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4/03/2013 @ 7:22AM


Disrupt or Be Disrupted

How  Great  Companies  Out-­Execute  AND  Out-­Innovate  Their
My  colleague  Randy  Ottinger  has  a  keen  eye  for  business  and  an
interesting  perspective  on  what  he’s  seen  as  the  best  practices  of  successful
companies.  Here  he  offers  his  most  recent  observations  of  how
organizations  are  succeeding  while  keeping  pace  with  the  increasing  speed
of  today’s  world.
Business disruption has become a hot topic – and it’s not just a passing
trend, it’s the new normal. Whereas a decade ago business disruption was
the rare exception, it is now a reality that companies face on a regular basis.
The major cause of disruption is the rapid advancement of technology and
globalization, which allows new business models to be introduced at an everincreasing rate and with rapidly declining costs. The truth is, at this very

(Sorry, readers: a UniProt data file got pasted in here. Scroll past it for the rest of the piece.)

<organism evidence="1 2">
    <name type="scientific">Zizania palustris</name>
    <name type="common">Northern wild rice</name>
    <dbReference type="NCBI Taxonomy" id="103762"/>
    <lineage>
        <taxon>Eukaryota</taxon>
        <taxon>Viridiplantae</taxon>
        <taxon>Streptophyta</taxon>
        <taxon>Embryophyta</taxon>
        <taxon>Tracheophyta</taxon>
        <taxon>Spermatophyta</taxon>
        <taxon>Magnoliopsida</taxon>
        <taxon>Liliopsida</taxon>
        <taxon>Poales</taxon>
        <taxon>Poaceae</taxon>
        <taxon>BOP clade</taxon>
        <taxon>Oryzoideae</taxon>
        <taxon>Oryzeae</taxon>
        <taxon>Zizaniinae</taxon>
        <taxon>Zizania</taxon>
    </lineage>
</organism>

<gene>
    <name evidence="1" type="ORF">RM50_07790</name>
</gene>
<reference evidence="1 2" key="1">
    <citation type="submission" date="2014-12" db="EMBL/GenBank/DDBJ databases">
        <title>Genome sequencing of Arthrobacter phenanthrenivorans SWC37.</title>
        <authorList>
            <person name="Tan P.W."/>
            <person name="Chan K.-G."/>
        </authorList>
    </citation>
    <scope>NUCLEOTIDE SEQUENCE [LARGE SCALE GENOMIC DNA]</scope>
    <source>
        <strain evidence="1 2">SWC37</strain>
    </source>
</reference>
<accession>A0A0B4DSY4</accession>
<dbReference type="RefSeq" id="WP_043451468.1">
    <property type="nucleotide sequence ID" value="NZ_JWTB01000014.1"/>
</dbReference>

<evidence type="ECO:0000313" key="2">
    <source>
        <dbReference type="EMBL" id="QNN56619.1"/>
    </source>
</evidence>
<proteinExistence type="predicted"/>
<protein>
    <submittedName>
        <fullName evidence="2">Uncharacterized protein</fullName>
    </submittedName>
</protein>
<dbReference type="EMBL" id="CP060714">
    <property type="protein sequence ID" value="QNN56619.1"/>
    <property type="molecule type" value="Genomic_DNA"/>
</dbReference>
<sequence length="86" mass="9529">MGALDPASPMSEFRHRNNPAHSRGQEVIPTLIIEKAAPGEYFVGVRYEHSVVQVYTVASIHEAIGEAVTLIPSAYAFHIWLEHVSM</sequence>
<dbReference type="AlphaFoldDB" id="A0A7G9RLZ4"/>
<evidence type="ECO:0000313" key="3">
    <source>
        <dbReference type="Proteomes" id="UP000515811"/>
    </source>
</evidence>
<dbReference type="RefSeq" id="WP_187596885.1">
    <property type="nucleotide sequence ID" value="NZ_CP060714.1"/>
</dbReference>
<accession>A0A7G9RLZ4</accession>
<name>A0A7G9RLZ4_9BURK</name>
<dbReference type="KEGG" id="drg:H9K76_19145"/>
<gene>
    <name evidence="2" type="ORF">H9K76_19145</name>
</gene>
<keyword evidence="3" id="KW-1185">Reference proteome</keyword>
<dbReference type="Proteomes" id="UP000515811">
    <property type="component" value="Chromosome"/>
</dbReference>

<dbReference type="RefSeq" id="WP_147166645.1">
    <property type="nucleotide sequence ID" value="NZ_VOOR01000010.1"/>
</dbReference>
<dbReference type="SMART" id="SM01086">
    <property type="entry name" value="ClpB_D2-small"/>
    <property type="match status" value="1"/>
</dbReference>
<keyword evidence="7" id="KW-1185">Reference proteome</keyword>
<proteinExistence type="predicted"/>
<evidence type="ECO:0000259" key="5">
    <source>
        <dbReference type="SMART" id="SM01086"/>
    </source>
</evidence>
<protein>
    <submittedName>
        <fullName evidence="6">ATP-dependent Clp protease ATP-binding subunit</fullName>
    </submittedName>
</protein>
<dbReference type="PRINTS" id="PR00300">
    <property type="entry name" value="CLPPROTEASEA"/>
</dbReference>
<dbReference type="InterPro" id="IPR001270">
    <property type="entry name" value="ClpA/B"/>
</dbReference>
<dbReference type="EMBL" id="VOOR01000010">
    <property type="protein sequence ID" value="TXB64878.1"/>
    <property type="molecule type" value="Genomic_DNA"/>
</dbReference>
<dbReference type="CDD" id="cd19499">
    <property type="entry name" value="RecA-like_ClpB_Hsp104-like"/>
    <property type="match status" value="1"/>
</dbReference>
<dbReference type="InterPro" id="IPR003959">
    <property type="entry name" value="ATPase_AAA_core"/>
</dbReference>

moment your company is most likely either disrupting other companies or
being disrupted.
One key to surviving in a world of disruption, where the external
environment is changing at lightning speed, is to change  the  game
internally. This requires accelerating your speed-of-execution as well as
your agility to seize new opportunities. When a company can do both, it goes
from just surviving to thriving. The capability to out-execute and disrupt is
quickly becoming a critical competitive advantage for the 21st century
Although this may seem obvious it is by no means an easy task. The barriers
to accelerating operational execution while at the same time innovating at a
faster and faster rate to disrupt competitors are daunting. Most companies